A lot of the behind the scenes improvements are about understanding the content on your website better. We’ve optimized the way we collect words from posts. In the initial version, we used only the text of the article. The new version also looks at the title, meta description, taxonomies and eventually keyphrases. But the most important change is that we now consider the entire website as context when creating internal linking suggestions.
Natalia explains how that works: “When we try to determine the topic of a post not only do we check how often you use a certain word in this text, but also how often you use that word in other posts. These two measures together help us see how specific this word is for this post and whether it is valuable to use it for internal linking suggestions: a few words that you use a lot in the current post and rarely elsewhere will likely capture the specific topic of the post very well.”
Improving the internal linking tools started with research and building a demo to prove that it would work. Natalia: “For this demo, we took ten yoast.com texts strongly related to each other — all of them covered the topic of branding. We also selected ten control texts that were not specifically related to each other or to the branding texts from the first group. We ran the texts through both old and new internal linking algorithms and visualised how likely the algorithms would suggest every two texts to each other. As you see on the plot below, the old algorithm did not do a very good job. Strongly related texts (Text 1 through Text 10) were only considered slightly better linking suggestions for each other by the algorithm [red triangle], than unrelated texts (Text 11 through Text 20) [blue square]. The new algorithm definitely preferred linking strongly related texts over unrelated texts.”
A note on the technical side of things
Our linguists are very apt at developing language-related tools. The team saw the new internal linking tool a nice challenge. Asked about the technical side of improving the internal linking tool, Hans-Christiaan noted:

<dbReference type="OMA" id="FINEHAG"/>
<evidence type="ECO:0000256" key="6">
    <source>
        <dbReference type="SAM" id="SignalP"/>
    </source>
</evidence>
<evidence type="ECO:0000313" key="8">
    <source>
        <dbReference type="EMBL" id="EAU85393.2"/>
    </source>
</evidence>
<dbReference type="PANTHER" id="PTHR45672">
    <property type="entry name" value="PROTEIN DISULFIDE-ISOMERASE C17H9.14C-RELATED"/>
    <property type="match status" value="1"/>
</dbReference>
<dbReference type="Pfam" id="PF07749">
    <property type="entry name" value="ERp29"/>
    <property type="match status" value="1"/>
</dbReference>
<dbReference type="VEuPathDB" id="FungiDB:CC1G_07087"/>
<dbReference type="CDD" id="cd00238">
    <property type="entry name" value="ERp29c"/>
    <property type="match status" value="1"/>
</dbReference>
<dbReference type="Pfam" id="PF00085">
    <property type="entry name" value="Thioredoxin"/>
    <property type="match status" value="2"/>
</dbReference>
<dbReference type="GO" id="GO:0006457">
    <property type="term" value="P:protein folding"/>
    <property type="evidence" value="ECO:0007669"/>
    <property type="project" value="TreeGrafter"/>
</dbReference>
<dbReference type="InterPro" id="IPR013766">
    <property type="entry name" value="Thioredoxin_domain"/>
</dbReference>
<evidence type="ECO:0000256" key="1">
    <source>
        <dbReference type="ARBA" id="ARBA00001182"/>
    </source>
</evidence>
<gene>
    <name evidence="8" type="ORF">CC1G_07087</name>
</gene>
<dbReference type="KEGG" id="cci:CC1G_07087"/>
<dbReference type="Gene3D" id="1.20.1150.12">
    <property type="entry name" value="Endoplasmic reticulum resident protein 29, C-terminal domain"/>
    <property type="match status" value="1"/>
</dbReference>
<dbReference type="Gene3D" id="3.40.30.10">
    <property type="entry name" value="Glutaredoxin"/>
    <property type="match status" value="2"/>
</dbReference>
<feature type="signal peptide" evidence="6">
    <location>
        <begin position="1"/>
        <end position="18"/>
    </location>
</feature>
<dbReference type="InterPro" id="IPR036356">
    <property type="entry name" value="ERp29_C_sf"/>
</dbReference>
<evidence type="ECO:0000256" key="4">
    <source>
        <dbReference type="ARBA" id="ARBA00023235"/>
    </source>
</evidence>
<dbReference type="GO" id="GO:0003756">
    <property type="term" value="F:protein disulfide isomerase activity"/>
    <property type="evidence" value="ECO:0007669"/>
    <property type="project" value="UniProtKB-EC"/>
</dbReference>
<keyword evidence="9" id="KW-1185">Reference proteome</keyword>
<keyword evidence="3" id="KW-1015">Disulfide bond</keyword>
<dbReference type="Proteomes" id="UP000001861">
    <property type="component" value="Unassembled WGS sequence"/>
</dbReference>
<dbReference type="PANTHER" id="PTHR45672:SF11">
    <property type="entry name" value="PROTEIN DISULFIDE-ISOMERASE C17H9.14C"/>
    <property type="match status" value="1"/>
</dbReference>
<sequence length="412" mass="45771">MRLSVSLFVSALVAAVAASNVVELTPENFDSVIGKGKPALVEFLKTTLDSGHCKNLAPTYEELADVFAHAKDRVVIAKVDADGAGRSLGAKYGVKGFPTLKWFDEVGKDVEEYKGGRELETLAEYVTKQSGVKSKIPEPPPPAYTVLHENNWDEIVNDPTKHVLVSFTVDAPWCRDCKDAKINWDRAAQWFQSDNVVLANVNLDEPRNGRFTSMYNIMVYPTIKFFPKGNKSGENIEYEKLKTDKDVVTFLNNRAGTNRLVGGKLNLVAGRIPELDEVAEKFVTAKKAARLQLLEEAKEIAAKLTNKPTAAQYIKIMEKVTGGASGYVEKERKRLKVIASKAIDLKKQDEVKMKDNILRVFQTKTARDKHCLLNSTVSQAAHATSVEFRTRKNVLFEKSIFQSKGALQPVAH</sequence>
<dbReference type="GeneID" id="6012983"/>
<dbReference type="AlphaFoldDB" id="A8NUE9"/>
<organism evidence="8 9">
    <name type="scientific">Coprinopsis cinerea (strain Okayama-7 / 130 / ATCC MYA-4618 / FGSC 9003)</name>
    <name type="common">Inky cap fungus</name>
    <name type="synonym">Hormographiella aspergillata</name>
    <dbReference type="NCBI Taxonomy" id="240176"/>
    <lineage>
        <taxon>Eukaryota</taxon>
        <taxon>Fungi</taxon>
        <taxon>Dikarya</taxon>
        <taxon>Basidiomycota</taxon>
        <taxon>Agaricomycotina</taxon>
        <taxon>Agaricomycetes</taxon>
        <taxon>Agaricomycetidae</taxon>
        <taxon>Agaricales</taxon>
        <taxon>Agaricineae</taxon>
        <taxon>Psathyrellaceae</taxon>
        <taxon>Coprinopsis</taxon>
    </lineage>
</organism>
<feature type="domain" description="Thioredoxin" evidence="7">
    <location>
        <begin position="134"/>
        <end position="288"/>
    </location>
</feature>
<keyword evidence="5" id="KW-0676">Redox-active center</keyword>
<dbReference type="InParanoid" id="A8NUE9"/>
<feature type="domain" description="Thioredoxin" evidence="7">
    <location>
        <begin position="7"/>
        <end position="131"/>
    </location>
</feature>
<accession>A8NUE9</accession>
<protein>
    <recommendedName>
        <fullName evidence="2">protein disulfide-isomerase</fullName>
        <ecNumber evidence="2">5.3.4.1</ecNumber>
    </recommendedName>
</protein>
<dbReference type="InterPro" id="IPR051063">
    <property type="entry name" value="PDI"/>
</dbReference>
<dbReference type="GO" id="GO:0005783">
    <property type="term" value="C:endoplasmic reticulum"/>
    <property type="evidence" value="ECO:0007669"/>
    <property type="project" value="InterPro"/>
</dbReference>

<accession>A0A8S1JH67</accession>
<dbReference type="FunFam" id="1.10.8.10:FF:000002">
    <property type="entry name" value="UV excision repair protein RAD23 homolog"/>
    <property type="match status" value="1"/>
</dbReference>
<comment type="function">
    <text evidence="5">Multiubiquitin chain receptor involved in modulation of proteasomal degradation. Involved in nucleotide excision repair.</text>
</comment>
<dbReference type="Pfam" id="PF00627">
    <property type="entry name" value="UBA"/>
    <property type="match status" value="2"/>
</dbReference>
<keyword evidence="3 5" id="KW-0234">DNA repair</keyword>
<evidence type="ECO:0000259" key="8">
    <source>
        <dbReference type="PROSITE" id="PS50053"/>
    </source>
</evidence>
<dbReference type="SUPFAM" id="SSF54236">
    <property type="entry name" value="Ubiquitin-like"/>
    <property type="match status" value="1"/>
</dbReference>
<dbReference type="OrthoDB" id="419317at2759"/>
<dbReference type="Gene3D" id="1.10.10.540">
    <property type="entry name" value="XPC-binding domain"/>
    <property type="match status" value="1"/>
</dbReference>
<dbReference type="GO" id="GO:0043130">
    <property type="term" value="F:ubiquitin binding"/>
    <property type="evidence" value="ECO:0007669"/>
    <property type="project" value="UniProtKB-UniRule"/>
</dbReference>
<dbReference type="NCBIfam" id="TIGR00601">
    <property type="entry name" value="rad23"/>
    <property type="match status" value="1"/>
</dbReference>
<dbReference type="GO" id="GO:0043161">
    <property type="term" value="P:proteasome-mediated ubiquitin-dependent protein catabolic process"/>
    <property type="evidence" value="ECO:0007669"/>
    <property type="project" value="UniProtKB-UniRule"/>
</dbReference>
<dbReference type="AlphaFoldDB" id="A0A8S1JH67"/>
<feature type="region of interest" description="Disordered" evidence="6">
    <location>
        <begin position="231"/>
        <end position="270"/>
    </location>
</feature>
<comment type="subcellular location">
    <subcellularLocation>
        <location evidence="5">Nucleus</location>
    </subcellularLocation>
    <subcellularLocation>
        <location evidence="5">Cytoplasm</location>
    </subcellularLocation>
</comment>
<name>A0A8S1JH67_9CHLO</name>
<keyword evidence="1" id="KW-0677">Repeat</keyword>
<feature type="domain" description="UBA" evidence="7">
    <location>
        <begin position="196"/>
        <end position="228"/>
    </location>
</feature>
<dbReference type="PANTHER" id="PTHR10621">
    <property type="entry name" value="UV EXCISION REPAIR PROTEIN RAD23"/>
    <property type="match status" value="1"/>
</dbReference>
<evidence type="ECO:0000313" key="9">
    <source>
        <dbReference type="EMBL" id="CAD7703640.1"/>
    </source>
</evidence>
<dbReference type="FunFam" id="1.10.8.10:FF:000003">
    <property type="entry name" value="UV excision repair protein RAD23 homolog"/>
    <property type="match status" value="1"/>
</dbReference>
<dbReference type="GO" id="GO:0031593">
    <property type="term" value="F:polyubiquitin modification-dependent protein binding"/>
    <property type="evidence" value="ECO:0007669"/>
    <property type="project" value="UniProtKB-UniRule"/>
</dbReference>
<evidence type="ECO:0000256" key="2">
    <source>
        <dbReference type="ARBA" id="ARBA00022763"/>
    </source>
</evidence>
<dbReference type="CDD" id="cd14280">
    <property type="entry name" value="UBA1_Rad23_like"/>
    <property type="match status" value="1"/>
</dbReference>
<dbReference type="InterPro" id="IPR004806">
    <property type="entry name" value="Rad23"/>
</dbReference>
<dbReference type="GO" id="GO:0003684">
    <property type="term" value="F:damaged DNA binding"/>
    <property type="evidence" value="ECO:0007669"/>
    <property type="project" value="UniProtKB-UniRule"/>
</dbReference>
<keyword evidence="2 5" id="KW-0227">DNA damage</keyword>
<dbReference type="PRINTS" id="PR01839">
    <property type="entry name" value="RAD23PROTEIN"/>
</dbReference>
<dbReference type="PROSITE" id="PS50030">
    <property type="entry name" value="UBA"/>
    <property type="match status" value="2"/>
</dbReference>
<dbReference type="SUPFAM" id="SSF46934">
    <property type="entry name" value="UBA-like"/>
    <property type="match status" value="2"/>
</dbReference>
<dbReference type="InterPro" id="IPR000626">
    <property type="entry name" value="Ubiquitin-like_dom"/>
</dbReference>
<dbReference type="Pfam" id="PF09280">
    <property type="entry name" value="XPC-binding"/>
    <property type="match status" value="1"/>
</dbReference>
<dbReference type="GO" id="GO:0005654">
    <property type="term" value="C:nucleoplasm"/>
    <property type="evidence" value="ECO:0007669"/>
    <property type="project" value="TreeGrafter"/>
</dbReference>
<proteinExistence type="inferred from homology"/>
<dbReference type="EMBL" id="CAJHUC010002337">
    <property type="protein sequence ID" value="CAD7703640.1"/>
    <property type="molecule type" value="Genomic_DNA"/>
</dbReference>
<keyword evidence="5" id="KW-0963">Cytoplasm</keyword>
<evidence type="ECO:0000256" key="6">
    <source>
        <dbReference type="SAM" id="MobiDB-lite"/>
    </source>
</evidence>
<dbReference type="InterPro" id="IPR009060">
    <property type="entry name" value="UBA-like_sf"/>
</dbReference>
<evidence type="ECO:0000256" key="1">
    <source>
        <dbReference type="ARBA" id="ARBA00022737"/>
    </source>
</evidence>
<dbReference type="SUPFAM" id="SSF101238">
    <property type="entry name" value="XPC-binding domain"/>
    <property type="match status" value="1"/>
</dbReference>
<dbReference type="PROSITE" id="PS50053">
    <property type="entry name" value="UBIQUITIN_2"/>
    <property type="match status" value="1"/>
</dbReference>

“Yoast SEO builds its own index of posts on your website based on the prominent words of these posts. We use the prominent words of the current post as a kind of search query to find a list of relevant posts from this index. To get this done, we used the tf/idf metric, which is often used by NLP applications for this sort of task. We knew it would work from a theoretical AI point of view, but it was challenging to get it up and running within a plugin that runs in someone’s browser — without slowing its performance. For this, our solution was to get data via indexables.”
The new internal linking tool is one of the first features built on top of our new indexables data gathering system introduced in Yoast SEO 14.0. But how does this work?
Hans-Christiaan explains how the team used the indexables to gather data: “In a nutshell, indexables allow you to store information that you need in one place. You can then request it when you need it with no hassle. You can imagine that with the mechanism that we discussed above, we’re sending a lot of requests. If we store everything in one place and make it easy to request, we can make sure the entire algorithm works as fast as it possibly can. We noticed a 12x speed increase for the internal linking site-wide analysis on some testing environments. It’s hard to believe that before, it sometimes took our users hours to complete.”
In this post by Hans-Christiaan you can read more about the technical side of improving our internal link suggestions.
Improved internal linking: better and faster suggestions!
By rebuilding the internal linking feature using proven NLP processes and revolutionary technologies like indexables, we’ve created an essential tool that helps you quickly and surely build an awesome site structure. The tool provides you with great suggestions and does so instantly. All you have to do is index your content and write your post: you’ll see the suggestions appear immediately. Awesome, right?